Choo, Choo!

Emergent Literacy
 Katie Lincoln



In order for children to be successful in phonics, reading and spelling, they need to understand phonemes.  Children learn to recognize different phonemes and sounds by matching letters to their vocal gestures in spoken contexts.  In this lesson, children will learn the sound and spelling of the consonant digraph /ch/ through an expressive representation and written practice.  They will also be able to practice using and spotting the /ch/ sound in both written and spoken language.


Primary Paper and Pencil

Copy of “Chicka Chicka Boom Boom” by Bill Martin Jr. and John Archambault

Copy of the picture page for coloring  


Copy of the Tongue Twister

Dry Erase Board and Marker



1. Introduce the lesson by explaining that our written language is a secret code.  The tricky part is learning what letters stand for—the mouth moves we make as we say words.  Today we are going to work on spotting the mouth move /ch/.  At first, /ch/ might seem hidden in words, but as you get to know it, you’ll be able to spot /ch/ in all kinds of words.

2. Ask students, have you ever heard a train say ‘choo, choo’?  Let’s practice the mouth move that the /ch/ sound makes by saying /ch/ together.  Model how to move your mouth to make the /ch/ sound. [Remember: to pull the horn, and say ‘choo, choo’]

3. Let’s now do a tongue twister to practice the /ch/ sound. “Charlie challenged Chip to a chewing gum contest.” Everyone say it three times.  Now we will say it again, but this time, I want you to stretch out all of the words so we can hear /ch/.  [Remember: Use the motions!]  Now, I want you to break off the /ch/ when we say the tongue twister: “Ch/arlie ch/allenged Ch/ip to a ch/ewing gum contest.”

4. [Have students take out primary paper and pencil.]  We can use the letters c and h to spell the sound /ch/.  I am going to write the letters first, and then we will do it together.  [Model how to write c and h.]  “To write a little c, start like little a. Go up and touch the fence, then around and up.  To write a little h, start at the rooftop, come down, and hump over.”  Now, let’s do it together.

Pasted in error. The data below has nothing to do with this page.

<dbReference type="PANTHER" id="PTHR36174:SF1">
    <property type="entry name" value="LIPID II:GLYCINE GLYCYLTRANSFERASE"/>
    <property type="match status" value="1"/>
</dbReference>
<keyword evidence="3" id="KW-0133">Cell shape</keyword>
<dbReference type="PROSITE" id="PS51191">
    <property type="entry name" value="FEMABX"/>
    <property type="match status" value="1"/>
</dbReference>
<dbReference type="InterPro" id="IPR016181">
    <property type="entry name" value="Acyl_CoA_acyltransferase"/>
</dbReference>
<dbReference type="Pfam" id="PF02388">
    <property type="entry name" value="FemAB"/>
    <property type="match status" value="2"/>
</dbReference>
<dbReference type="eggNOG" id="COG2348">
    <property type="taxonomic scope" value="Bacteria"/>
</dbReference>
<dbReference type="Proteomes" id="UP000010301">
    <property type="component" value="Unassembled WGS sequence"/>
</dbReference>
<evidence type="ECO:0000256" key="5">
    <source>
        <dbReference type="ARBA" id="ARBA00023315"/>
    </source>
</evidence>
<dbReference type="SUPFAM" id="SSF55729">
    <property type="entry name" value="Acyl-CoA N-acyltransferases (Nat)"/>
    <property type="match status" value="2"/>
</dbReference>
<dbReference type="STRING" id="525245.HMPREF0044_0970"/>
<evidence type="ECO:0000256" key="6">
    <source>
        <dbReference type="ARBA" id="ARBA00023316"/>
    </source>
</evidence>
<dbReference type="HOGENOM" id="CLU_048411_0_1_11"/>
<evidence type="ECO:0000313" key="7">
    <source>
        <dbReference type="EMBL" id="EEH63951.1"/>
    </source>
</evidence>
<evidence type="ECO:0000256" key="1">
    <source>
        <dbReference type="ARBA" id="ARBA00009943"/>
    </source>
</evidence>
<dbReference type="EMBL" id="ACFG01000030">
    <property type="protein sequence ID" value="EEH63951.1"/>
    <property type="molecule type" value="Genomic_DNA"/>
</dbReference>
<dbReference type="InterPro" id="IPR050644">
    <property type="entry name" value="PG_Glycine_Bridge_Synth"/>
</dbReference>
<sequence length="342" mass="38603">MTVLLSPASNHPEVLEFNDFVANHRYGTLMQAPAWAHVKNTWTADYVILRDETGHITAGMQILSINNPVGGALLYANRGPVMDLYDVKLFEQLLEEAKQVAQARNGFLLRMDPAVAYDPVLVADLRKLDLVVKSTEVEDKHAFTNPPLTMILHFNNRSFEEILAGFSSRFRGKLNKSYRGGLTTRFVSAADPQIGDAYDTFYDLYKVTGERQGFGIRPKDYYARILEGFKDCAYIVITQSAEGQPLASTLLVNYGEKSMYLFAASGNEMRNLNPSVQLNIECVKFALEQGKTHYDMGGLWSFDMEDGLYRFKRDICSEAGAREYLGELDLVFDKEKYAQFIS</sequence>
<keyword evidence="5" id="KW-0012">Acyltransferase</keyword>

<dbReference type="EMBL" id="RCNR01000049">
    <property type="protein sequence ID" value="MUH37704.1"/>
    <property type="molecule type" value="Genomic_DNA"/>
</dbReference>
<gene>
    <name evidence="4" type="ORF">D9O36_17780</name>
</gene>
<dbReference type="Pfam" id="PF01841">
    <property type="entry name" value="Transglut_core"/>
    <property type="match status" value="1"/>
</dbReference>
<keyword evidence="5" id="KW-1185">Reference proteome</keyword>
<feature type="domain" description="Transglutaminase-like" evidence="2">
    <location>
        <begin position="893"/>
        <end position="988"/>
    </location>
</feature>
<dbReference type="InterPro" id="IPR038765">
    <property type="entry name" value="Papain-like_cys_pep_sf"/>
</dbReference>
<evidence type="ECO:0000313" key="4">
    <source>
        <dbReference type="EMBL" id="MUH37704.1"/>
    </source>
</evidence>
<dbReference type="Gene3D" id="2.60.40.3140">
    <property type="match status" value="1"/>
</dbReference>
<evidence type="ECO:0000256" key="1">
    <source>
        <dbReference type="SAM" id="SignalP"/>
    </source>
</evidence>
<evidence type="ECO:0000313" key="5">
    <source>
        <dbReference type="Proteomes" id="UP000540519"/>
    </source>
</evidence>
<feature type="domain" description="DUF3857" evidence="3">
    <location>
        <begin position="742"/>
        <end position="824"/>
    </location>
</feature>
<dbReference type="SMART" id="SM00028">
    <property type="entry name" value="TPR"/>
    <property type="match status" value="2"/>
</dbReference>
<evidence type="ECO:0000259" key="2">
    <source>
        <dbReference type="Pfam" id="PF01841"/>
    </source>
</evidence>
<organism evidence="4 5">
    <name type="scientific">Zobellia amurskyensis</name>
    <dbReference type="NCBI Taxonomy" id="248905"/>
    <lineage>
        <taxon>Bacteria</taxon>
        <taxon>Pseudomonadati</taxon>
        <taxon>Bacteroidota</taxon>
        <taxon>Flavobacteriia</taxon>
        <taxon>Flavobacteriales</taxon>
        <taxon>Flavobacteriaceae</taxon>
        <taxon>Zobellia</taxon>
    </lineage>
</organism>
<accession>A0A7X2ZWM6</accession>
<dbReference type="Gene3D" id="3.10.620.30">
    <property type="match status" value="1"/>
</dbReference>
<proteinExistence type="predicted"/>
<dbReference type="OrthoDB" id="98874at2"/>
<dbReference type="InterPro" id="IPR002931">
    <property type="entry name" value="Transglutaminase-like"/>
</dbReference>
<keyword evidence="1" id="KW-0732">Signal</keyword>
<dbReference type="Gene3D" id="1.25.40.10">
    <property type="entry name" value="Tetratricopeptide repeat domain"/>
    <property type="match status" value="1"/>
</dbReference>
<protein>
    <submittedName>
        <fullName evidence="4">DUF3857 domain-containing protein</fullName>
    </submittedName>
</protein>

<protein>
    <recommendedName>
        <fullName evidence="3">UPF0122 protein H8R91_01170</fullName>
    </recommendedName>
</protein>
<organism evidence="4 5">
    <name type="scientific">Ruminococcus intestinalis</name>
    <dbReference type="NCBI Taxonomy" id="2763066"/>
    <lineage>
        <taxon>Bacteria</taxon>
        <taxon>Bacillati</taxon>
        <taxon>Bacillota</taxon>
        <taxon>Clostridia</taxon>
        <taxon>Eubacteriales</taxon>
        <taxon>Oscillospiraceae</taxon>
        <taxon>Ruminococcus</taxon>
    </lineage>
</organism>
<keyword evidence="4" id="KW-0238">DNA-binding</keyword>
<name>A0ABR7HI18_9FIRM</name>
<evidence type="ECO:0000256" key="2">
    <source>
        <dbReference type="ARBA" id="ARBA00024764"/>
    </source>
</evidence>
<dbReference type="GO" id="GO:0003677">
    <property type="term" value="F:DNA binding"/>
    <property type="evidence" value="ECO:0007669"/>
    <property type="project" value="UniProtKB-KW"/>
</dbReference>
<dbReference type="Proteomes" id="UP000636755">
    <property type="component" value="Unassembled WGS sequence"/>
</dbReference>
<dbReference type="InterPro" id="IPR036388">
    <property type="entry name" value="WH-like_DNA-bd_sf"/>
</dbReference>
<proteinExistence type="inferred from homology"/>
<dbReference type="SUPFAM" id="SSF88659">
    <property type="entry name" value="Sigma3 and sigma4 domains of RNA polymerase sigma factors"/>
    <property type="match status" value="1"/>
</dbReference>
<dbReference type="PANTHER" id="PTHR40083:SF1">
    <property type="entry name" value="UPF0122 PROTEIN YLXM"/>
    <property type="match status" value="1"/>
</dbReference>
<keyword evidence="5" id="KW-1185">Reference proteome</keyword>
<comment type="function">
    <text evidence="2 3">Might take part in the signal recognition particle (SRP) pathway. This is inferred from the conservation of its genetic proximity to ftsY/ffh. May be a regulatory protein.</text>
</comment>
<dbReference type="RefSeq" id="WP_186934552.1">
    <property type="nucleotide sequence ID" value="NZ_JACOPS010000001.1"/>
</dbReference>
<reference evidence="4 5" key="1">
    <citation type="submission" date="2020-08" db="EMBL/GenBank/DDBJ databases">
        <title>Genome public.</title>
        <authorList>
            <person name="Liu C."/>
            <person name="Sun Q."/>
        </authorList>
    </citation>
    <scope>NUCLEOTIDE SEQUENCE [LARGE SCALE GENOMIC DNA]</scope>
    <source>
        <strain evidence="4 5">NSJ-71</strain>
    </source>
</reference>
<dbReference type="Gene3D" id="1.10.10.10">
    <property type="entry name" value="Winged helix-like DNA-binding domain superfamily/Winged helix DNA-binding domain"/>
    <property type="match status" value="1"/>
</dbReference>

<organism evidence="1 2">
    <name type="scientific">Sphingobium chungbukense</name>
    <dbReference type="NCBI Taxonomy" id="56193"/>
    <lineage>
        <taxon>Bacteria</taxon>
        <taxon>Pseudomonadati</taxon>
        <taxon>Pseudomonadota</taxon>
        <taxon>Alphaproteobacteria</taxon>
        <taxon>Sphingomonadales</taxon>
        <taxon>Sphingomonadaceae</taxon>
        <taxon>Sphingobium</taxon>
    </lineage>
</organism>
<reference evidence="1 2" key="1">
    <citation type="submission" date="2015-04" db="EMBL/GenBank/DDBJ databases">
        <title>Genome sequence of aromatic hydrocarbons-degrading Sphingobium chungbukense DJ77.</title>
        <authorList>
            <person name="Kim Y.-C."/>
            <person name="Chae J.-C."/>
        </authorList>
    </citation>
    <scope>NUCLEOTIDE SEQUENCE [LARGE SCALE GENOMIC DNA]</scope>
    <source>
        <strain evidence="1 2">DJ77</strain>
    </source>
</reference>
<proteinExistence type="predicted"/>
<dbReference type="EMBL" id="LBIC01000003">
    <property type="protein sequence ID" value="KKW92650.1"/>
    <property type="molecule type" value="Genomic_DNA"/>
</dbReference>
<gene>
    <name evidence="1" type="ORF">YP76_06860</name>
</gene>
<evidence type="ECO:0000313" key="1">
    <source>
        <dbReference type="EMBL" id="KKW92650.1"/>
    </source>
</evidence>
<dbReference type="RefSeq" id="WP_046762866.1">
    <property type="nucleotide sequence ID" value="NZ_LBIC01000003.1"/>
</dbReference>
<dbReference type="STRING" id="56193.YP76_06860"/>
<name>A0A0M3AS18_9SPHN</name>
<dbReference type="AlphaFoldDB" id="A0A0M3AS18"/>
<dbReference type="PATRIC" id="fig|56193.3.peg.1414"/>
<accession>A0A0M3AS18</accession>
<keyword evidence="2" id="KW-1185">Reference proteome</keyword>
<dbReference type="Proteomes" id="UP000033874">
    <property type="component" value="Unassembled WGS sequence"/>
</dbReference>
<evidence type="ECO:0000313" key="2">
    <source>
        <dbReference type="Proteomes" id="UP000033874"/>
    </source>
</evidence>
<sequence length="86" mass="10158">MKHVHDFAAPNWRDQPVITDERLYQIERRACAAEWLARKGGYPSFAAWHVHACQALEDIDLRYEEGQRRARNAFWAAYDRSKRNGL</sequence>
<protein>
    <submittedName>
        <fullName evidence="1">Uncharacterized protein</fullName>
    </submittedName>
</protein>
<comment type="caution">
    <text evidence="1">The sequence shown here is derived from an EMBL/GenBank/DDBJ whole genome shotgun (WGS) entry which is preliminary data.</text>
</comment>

5. “Now, let me show you how to find /ch/ in the word touch.  I am going to stretch touch out and I want you to listen for the /ch/ like in choo, choo in this word. Tt-uuu--ch. There it is, there is the /ch/.  It’s your turn now.”

6. [Pull out list of words, some with the /ch/ sound and some without, to see if the students hear /ch/ in the correct words.]  Do you hear /ch/ in cheer or fear? teach or learn? tiger or chipmunk? chew or swallow? chair or table?

7. “We are now going to read Chicka Chicka Boom Boom” and everytime you hear the /ch/ sound, make the horn pulling hand signal.”  After reading, we are going to write down a few of the words from the book that had the /ch/ sound and investigate them.  [Let children take turns writing a word down so they are able to get practice writing the letters c and h but also spotting them in written form and hearing them in spoken language.]

8. For assessment, distribute a picture page to each student.  Help the students with the names of each picture.  Then, ask each of them to color the pictures of the items whose names have the /ch/ sound in it.


1. Archambault, John and Bill Martin Jr.(2000) Lois Ehlert (Illustrator) Chicka Chicka Boom Boom. New York: Alladdin.

2. Williams, Andrea “Choo, Choo! All Aboard!”

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